The second was called a scoundrel. Why?  He was prepared – without the slightest qualm of conscience – to keep what didn’t be­long to him.

The third was praised. Why? He was a good and wise gentleman. He was aware of his weakness and  hoped that when faced with the temptation to keep the money he would be given the strength and the vision to do the right thing.


Anne is an elderly widow, a very elderly widow in fact, a most proper widow who lives in a city whose name l prefer not to recall. And what l am about to tell you is an absolutely true story, for all that it might seem to be a fable.

Anne was unfortunate enough to become a widow four days after her wedding, for her husband (“Frank,” she calls him) died a lieutenant or a captain, she cannot remember which, in a far-off war in either Africa or Asia—she is not sure. What she does know is that Frank left her with next to nothing: a handsome old photograph, going yellow now; some old silk sheets, which were only used for four nights; and a pension of a hundred dollars and a few cents.

And on this princely sum Anne survives, a gazelle from prehistoric times in a world populated by monsters. But Anne manages to make her hundred dollars last through the month, even taking into account the fact that of course the first thing she does when she gets her pension on the thirtieth of each month is to spend a dollar on a candle that she lights in memory and in honor of Frank.

Some months ago she was paid her pension in a single hundred-dollar bill. Anne was delighted with the hundred-dollar bill, for it was the first time she had had one, and to her it was like winning the lottery. But at the same time she was beset by the most acute attack of nerves at the thought that she might lose it. She would not be happy until she had changed it the next morning in the shop.

And the attack of nerves retumed the following day, when she went to pay for the vegetables she had bought after mass. For she discovered that in spite of all her precautions, or perhaps because of them, the money had disappeared. She searched through her bag and tumed it inside out. Nothing. She went back no fewer than five times over the route she had taken from her house to the church and from the church to the market. Nothing. She looked under all the pews in the church and pushed aside all the furniture in her house to see underneath. Still nothing.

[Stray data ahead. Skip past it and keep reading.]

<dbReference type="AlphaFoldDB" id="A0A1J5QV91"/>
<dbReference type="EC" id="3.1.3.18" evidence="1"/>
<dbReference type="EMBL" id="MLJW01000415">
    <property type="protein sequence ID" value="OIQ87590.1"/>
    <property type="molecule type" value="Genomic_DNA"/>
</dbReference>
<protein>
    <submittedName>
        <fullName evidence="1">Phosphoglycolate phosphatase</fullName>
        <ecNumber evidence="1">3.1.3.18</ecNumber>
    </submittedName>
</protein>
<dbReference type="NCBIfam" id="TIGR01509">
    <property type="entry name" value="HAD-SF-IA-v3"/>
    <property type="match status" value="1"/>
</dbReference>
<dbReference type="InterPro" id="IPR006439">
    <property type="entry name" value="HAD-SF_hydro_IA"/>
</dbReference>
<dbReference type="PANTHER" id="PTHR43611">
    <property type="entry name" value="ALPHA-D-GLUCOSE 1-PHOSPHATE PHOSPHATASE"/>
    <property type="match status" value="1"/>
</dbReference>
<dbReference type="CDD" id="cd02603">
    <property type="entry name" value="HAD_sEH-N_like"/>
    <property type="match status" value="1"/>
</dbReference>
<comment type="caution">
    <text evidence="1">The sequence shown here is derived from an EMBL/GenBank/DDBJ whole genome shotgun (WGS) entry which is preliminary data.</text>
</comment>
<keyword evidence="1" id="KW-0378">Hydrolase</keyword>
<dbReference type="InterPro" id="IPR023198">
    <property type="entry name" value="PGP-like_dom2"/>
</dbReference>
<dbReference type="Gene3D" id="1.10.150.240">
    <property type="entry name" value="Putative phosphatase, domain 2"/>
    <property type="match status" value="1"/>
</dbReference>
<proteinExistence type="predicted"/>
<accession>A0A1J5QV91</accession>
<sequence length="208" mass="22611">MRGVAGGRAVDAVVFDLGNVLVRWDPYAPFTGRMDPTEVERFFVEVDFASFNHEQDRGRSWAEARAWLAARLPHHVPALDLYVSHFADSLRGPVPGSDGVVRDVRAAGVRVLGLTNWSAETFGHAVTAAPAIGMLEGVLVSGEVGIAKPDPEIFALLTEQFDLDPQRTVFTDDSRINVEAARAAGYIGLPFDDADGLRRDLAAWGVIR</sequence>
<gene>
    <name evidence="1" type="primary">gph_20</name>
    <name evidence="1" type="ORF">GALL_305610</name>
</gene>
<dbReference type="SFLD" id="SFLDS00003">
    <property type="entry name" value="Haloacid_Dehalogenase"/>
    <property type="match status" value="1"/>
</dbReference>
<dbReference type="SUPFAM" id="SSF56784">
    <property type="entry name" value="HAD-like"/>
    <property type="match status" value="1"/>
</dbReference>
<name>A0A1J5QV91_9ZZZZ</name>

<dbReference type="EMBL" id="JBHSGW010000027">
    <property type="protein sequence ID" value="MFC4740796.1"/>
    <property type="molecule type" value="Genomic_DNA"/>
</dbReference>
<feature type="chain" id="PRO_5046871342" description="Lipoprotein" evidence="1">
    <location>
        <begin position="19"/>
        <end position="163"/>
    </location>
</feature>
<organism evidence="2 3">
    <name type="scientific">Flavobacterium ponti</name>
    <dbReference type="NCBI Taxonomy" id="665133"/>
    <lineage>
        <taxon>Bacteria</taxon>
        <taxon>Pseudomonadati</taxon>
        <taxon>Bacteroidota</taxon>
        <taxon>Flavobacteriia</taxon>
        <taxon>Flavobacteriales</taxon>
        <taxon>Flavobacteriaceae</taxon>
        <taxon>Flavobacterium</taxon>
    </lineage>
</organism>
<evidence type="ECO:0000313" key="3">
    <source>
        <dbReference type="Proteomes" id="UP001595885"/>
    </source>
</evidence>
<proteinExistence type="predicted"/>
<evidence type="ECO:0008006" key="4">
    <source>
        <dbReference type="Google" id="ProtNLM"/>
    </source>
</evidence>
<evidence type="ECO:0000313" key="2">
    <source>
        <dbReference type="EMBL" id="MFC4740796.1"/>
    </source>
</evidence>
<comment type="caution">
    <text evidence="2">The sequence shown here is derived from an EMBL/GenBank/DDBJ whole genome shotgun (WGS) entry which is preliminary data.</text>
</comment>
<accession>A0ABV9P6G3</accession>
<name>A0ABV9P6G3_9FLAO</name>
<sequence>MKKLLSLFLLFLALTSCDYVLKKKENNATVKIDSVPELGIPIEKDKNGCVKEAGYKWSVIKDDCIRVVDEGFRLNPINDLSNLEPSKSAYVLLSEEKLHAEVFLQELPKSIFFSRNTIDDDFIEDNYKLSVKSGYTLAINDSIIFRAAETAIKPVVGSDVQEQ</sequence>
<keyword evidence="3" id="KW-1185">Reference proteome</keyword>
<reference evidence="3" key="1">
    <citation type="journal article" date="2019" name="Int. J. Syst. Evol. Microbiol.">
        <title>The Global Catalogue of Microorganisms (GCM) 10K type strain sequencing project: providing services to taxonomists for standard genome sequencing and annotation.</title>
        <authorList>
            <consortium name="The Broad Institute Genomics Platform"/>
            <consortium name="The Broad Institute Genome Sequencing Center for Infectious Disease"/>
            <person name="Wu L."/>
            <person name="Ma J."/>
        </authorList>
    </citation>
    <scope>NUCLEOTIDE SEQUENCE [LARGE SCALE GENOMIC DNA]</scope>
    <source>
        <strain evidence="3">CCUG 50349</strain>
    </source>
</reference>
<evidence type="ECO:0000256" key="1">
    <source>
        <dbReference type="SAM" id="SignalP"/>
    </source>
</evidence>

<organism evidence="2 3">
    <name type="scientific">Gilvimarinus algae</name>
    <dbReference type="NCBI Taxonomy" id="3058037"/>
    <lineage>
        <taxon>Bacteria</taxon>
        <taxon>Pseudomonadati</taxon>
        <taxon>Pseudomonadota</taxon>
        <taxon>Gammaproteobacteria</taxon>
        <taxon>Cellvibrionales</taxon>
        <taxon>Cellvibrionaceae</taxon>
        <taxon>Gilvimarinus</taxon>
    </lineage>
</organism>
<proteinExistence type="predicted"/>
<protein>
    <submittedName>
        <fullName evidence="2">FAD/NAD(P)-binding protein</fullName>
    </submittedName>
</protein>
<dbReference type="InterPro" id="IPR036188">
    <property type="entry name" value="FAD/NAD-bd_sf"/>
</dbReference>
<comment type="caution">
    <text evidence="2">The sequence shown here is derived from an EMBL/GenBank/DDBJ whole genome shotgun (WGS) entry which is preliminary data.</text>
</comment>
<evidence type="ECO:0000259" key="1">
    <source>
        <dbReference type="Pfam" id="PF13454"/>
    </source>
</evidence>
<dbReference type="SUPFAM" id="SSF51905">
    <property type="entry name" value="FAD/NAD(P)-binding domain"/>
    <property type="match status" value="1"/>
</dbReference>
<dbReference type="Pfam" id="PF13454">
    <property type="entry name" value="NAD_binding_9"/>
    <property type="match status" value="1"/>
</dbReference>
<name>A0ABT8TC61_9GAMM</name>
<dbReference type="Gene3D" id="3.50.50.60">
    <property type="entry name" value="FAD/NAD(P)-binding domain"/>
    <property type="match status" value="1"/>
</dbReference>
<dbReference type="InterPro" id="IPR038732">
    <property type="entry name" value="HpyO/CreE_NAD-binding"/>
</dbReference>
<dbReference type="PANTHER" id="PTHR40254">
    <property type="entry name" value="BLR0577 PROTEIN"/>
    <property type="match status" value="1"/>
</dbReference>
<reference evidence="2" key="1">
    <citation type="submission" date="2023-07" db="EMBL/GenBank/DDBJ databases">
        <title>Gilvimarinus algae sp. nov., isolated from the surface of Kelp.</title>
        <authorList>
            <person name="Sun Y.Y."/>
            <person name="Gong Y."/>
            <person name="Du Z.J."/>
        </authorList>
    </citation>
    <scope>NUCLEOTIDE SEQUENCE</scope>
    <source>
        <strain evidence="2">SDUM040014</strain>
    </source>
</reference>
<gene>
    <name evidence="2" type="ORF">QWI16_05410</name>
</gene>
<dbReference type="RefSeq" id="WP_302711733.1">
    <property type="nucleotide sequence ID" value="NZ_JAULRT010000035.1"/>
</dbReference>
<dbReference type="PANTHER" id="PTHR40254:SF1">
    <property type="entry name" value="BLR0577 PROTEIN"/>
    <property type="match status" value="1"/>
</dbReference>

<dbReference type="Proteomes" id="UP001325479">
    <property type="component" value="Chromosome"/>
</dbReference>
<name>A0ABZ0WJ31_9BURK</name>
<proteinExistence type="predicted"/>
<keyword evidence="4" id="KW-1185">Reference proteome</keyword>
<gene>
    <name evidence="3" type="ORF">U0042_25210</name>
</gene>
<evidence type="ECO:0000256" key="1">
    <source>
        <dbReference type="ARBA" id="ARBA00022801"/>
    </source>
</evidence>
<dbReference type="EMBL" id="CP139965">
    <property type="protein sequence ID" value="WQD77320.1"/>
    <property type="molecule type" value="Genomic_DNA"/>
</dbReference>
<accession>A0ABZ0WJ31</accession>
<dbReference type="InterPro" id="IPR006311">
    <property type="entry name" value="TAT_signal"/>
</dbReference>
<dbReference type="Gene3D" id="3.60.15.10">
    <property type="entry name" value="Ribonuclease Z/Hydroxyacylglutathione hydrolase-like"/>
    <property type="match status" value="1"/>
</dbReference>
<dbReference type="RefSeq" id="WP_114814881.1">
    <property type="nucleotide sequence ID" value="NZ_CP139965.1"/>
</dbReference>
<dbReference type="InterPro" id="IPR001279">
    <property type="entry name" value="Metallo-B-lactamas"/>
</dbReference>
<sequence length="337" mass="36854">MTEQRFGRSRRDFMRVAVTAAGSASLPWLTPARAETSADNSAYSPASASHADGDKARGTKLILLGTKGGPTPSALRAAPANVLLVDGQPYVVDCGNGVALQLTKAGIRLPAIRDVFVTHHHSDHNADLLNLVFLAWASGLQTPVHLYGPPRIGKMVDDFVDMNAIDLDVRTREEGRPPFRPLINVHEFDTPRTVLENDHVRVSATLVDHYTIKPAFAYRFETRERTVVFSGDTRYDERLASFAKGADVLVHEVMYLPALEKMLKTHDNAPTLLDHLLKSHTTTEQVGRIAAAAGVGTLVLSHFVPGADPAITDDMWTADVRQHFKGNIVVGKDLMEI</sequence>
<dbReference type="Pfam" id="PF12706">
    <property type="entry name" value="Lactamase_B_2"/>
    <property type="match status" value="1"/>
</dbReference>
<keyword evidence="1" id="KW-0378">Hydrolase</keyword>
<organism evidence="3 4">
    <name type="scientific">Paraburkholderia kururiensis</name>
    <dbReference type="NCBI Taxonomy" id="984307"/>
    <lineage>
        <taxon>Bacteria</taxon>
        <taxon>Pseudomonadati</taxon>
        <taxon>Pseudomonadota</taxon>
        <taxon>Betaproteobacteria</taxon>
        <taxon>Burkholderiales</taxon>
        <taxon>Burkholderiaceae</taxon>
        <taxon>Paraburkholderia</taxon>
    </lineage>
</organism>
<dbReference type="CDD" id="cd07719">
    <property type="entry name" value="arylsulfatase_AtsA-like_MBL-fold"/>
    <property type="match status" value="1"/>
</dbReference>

And now she was invaded by the most terrible anxiety. How was she going to get through those thirty awful, endless days till the end of the month when she did not have a cent in the bank and all the people whom she had known in this world had already passed on to the next? She went through all her things again and confirmed once more that there was nothing of value left to sell … except of course the ancient silk sheets, a silver coffee service that had been a wedding present from her brothers and sisters, and an old medallion that had belonged to her mother. To sell any of those things would be like selling herself!

She made do that day with the leftovers from her old fridge and hardly slept at all that night. At one point, in a brief moment between one anxious dream and the next, the thought came to her: “That’s it, l must have lost it in the elevator, when I was going down to mass!” She got up shivering, put a coat on over her nightdress, and went out onto the stairs. But there was nothing either on the stairs or in the elevator. And she went back to bed like a woman who has just had her death sentence confirmed.